To follow this guide you will need:
- A micro SD card (2 GB+ recommended)
- A Linux system
To login into Ubuntu you will need either:
- A 1.8 V TTY USB serial device connected to the UART
- A pair of USB serial devices and a null modem cable
I actually used a pair of Xbee's for testing the ttyUSB0 stuff, so hence a pair of FTDI chips would also work.
Preparing the SD Card
To get started you need to first partition the micro SD card:
- Type = MBR
- Part 1 = 100 MB, Fat32 (vfat)
- Part 2 = Remainder, Ext4
Extract the attached zip file to the root of the first partition (extracted filename must be "ramdisk-recovery.cpio.lzma"). This is an alternative initramfs that simply uses busybox to clean up from the partial Android boot and prepare the filesystem for regular Linux. Extract an Ubuntu core root filesystem archive, ubuntu-core-14.04.4-core-arm64.tar.gz, to the root of the second partition as the root user (to preserve ownership/permissions). Make sure you sync or eject the device when done with this work so the data gets flushed to the SD card.
Now we need to make a few changes to the root filesystem to avoid usability issues and allow logins.
Replace /etc/fstab with the following contents to correct some mount options. This "disables" SELinux which fixes dpkg errors and some other login annoyances.
/dev/mmcblk1p2 / ext4 defaults,relatime 0 0 selinuxfs /sys/fs/selinux selinuxfs ro,relatime 0 0
# console - getty # # This service maintains a getty on console from the point the system is # started until it is shut down again. start on stopped rc RUNLEVEL= stop on runlevel [!2345] respawn exec /sbin/getty -s -a root console
start on (tty-device-added ttyUSB0) stop on (runlevel [!2345] or tty-device-removed ttyUSB0) respawn exec /sbin/getty -L -a root 115200 ttyUSB0 vt102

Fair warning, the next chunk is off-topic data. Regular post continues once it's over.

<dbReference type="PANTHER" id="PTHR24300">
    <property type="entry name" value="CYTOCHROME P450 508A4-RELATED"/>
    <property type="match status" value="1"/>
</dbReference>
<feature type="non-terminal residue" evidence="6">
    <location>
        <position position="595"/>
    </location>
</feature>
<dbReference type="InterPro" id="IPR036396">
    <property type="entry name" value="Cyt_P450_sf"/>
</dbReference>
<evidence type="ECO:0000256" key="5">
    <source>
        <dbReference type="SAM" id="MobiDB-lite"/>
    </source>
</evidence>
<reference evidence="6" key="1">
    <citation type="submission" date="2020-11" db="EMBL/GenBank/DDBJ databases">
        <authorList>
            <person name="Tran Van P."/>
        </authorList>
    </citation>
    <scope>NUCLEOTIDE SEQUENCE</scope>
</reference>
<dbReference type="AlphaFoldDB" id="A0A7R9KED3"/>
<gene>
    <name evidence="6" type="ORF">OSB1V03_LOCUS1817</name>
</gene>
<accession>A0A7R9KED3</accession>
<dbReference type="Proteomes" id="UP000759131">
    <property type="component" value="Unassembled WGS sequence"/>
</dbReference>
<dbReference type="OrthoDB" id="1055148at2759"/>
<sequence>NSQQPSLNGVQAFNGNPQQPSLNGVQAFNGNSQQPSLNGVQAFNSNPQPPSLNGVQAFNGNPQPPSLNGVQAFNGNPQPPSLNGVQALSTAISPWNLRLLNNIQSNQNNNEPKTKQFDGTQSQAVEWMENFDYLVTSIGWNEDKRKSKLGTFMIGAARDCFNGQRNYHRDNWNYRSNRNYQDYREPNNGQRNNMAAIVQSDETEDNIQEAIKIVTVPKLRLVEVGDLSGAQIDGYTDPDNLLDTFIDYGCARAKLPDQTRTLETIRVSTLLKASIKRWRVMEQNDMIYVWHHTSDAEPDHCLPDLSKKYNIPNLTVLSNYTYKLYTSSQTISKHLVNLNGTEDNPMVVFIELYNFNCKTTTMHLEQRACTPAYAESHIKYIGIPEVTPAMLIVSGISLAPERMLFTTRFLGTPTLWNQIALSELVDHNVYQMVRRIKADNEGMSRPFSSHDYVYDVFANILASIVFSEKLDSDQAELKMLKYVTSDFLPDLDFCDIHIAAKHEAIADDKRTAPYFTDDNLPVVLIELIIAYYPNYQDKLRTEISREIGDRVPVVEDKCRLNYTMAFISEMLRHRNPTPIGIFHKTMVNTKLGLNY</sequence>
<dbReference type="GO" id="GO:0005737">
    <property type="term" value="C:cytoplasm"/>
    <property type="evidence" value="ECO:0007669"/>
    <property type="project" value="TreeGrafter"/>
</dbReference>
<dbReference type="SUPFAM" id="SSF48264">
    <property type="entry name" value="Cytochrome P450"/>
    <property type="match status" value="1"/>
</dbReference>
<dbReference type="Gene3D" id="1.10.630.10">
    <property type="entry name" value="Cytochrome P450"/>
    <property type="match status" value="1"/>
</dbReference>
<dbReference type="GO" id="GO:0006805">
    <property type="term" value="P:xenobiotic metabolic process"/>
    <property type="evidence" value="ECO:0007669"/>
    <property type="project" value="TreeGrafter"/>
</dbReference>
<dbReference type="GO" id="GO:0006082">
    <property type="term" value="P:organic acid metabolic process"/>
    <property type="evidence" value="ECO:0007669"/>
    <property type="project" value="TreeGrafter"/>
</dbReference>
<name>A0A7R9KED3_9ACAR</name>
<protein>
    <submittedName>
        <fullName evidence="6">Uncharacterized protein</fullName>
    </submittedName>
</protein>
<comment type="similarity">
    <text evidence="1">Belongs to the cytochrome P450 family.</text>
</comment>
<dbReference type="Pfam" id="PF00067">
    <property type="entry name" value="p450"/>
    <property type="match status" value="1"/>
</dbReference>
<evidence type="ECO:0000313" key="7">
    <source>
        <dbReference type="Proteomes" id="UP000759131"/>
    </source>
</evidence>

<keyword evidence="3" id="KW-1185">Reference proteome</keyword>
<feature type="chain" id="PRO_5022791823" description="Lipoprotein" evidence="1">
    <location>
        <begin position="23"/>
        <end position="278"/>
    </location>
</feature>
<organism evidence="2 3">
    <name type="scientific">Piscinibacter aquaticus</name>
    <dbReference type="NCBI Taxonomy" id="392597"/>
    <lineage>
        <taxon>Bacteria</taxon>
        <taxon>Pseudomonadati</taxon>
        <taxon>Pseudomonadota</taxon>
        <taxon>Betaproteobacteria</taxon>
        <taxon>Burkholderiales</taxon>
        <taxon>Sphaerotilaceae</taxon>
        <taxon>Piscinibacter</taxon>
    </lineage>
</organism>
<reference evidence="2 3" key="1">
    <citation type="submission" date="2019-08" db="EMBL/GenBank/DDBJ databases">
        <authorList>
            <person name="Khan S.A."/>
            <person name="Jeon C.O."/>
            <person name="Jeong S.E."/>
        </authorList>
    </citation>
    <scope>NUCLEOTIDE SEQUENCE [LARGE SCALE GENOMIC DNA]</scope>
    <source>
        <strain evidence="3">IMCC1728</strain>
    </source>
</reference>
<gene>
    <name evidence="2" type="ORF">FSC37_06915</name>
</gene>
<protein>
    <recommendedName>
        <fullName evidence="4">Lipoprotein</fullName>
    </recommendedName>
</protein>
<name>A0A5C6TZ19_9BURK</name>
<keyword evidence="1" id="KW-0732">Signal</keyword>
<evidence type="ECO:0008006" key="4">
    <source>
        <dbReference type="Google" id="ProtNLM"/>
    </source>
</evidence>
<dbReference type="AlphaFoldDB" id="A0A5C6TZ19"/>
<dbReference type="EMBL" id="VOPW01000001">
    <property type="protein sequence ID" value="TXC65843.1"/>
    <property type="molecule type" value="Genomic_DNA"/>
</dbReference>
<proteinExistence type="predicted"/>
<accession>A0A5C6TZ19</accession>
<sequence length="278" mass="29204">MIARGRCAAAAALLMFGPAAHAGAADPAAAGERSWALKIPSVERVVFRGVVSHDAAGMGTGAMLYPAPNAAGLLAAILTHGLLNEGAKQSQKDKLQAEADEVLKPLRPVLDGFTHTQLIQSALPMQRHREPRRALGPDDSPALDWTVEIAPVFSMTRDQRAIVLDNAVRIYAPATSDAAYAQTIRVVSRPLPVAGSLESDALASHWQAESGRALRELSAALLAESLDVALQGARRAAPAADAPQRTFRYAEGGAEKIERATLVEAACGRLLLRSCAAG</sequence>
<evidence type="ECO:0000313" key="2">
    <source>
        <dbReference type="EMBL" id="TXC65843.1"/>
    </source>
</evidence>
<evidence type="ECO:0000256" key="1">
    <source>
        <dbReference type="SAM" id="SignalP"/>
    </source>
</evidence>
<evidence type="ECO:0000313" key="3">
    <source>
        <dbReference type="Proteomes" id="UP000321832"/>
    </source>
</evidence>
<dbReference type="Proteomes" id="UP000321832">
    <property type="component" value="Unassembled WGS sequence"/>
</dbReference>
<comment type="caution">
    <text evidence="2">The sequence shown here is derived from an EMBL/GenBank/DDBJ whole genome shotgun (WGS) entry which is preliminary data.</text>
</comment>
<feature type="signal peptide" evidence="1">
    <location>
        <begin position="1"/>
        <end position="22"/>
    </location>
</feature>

Until the search order for the initramfs file is changed by @rbox you will need to rename the initramfs on the system partition so it will continue to search for one on the SD card or USB stick. You need to connect to the device using adb either over USB or the network to execute the following commands.
adb$ su adb# mount -o remount,rw /system adb# mv /system/recovery/ramdisk-recovery.cpio.lzma /system/recovery/ramdisk-recovery.cpio.lzma.bak adb# mount -o remount,ro /system
After connecting your serial device of choice simply insert the SD card and power on the device. It's that easy! With luck you should get a shell prompt that is already logged in as root. It's a good idea to set the root password before going much further. The device isn't too useful without networking, so you can install more packages. To solve that connect an ethernet cable (since it's simpler) and type "dhclient eth0" to get online. At this point you can install openssh-server using apt-get or do anything else you'd normally do on an Ubuntu VM or headless Ubuntu system. I'm interested in hearing what people plan to do with a more-or-less high-end ARM development system.